Flexible work: Firms should draw inspiration from clients

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Firms considering flexible work practices should compare themselves with their clients, says the Victorian Equal Opportunity and Human Rights commissioner.

The Victorian Women Lawyers association has created a flexible working guide to confront gender imbalance in the legal profession. 

Launched by Victorian Equal Opportunity and Human Rights commissioner, Kate Jenkins said Flexible Work Protocols: A best practice guide for productive and engaged legal workplaces, will be particularly useful to smaller firms, which may not have the capacity to employ a diversity manager.

“Lots of law firms are really turning their mind to what they can do practically; lots of individual partners have a personal commitment now and are trying to change how they work. What I have seen is particularly the mid and larger firms have really formal strategies and are investing in different ways of working,” said Jenkins.

She said that while many firms are making efforts to address the issue, the legal industry still has a fairly rigid approach to working overall.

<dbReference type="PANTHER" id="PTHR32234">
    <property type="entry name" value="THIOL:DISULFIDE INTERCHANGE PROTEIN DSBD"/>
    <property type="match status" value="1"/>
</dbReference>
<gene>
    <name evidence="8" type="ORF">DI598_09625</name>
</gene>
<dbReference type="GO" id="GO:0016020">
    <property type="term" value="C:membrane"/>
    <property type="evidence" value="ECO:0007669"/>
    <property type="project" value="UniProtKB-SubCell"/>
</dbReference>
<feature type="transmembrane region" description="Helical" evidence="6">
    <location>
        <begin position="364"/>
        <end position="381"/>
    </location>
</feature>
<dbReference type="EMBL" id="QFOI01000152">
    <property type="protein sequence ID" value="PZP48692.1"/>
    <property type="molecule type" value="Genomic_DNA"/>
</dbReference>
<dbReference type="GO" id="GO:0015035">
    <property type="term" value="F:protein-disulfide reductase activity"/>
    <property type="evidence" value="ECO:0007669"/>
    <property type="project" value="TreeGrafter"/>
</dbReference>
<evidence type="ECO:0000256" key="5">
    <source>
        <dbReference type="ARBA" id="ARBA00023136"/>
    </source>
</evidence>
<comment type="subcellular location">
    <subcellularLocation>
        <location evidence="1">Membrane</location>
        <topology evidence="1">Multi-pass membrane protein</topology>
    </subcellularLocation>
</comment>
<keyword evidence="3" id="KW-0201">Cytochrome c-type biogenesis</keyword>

“One of the challenges for women and for law firms is that despite there having been laws in place for a long time prohibiting discrimination, the statistics show that women haven’t progressed in the way that we would have expected… given the number of women who leave law schools,” said Jenkins.  “The legal profession is different to say engineering in that the graduates out of law school are predominately women, and so the drop off can’t be explained by difficulties attracting people into the courses in the first place.”

By introducing flexible protocols for law firms, Jenkins said firms can proactively address gender imbalance and stop comparing themselves to each other in order to achieve change.  She said what the industry needs is some leadership to recognise that working flexibly is not a bad thing.

“If they compared themselves with their clients, then they might have more realistic view of what they are aiming for,” she said.   “We’ve got this tool kit – it means that law firms don’t have to reinvent the wheel.”
  • Lawyer on 14/04/2015 10:23:19 AM

    The issue is the refusal of firms to deal with billable time performance and instead look at performance on the whole of the job. Everything that's not billable but necessary becomes add on work in your own time. The role is not seen in total. This creates a disadvantage to working flexibly and progressing. Its that simple. Their clients done have billable unit daily targets. They have budgets etc in some cases but for firms every lawyer role is based on billable targets. There is not the breadth of roles available to increase female participation and advancement.

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